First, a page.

"How is Sire Skyle?" Harkat asked.

"Bearing up. But it's hard. So many decisions to make, so many troops to organize, so many vampires to send to their death."

We were silent a while, thinking about the War of the Scars and the vampires - including some very good friends of ours - who'd perished in it.

"How've you been?" I asked Harkat, shrugging off the morbid thoughts.

"Busy," he said. "Seba's working me harder all the time." After a few months of milling around Vampire Mountain, Harkat had gone to work for the quartermaster - Seba Nile - who was in charge of stocking and maintaining the Mountain's stores of food, clothes and weapons. Harkat started out moving crates and sacks around, but he'd learnt quickly about supplies and how to keep up with the needs of the vampires, and now served as Seba's senior assistant.

"Do you have to return to the Hall of Princes soon?" Harkat asked. "Seba would like to see you. He wants to show you... some spiders." The mountain was home to thousands of arachnids, known as Ba'Halen's spiders.

"I have to go back," I said regretfully, "but I'll try to drop by soon."

"Do," Harkat said seriously. "You look exhausted. Paris is not the only one who... needs rest."

Harkat had to leave shortly afterwards to prepare for the arrival of a group of Generals. I lay in my hammock and stared at the dark rock ceiling, unable to get back to sleep. This was the cell Harkat and me had first shared when we came to Vampire Mountain. I liked this tiny cubbyhole - it was the closest thing I had to a bedroom - but rarely got to see much of it. Most of my nights were spent in the Hall of Princes, and the few free hours I had by day were normally passed eating or exercising.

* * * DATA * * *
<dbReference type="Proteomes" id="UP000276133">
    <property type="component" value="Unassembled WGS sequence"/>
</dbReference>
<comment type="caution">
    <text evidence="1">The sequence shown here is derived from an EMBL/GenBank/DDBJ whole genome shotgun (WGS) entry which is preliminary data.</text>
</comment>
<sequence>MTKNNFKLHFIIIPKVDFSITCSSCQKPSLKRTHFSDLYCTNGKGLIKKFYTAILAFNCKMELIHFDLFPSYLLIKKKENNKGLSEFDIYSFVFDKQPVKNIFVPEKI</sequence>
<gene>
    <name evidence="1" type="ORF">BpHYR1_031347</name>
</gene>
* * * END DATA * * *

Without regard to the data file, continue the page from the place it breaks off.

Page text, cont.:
I ran a hand over my bald head while I was resting and thought back over my Trials of Initiation. I'd sailed through them the second time. I didn't have to take them - as a Prince, I was under no obligation - but I wouldn't have felt right if I hadn't. By passing the Trials, I'd proved myself worthy of being a vampire.

Apart from the scars and burns, I hadn't changed much in the last six years. As a half-vampire, I only aged one year for every five that passed. I was a bit taller than when I left the Cirque Du Freak with Mr. Crepsley, and my features had thickened and matured slightly. But I wasn't a full-vampire and wouldn't change vastly until I became one. As a full-vampire I'd be much stronger. I'd also be able to heal cuts with my spit, breathe out a gas which could knock people unconscious, and communicate telepathically with other vampires. Plus I'd be able to flit, which is a super-fast speed vampires can attain. On the down side, I'd be vulnerable to sunlight and couldn't move about during the day.

But all that lay far ahead. Mr. Crepsley hadn't said anything about when I'd be fully blooded, but I gathered it wouldn't happen until I was an adult. That was ten or fifteen years away - my body was still that of a teenager - so I had loads of time to enjoy (or endure) my extended childhood.

I lay relaxing for another half hour, then got up and dressed. I'd taken to wearing light blue clothes, trousers and a tunic, covered by a long, regal-looking robe. My right thumb snagged on the arm of the tunic as I was pulling it on, as it often did - I'd broken the thumb six years ago and it still stuck out at an awkward angle.

Taking care not to rip the fabric on my extra tough nails - which could gouge holes in soft rock - I freed my thumb and finished dressing. I pulled on a pair of light shoes and ran a hand over my head to make sure I hadn't been bitten by ticks. They'd popped up all over the mountain recently, annoying everyone. Then I made my way back to the Hall of Princes for another long night of tactics and debate.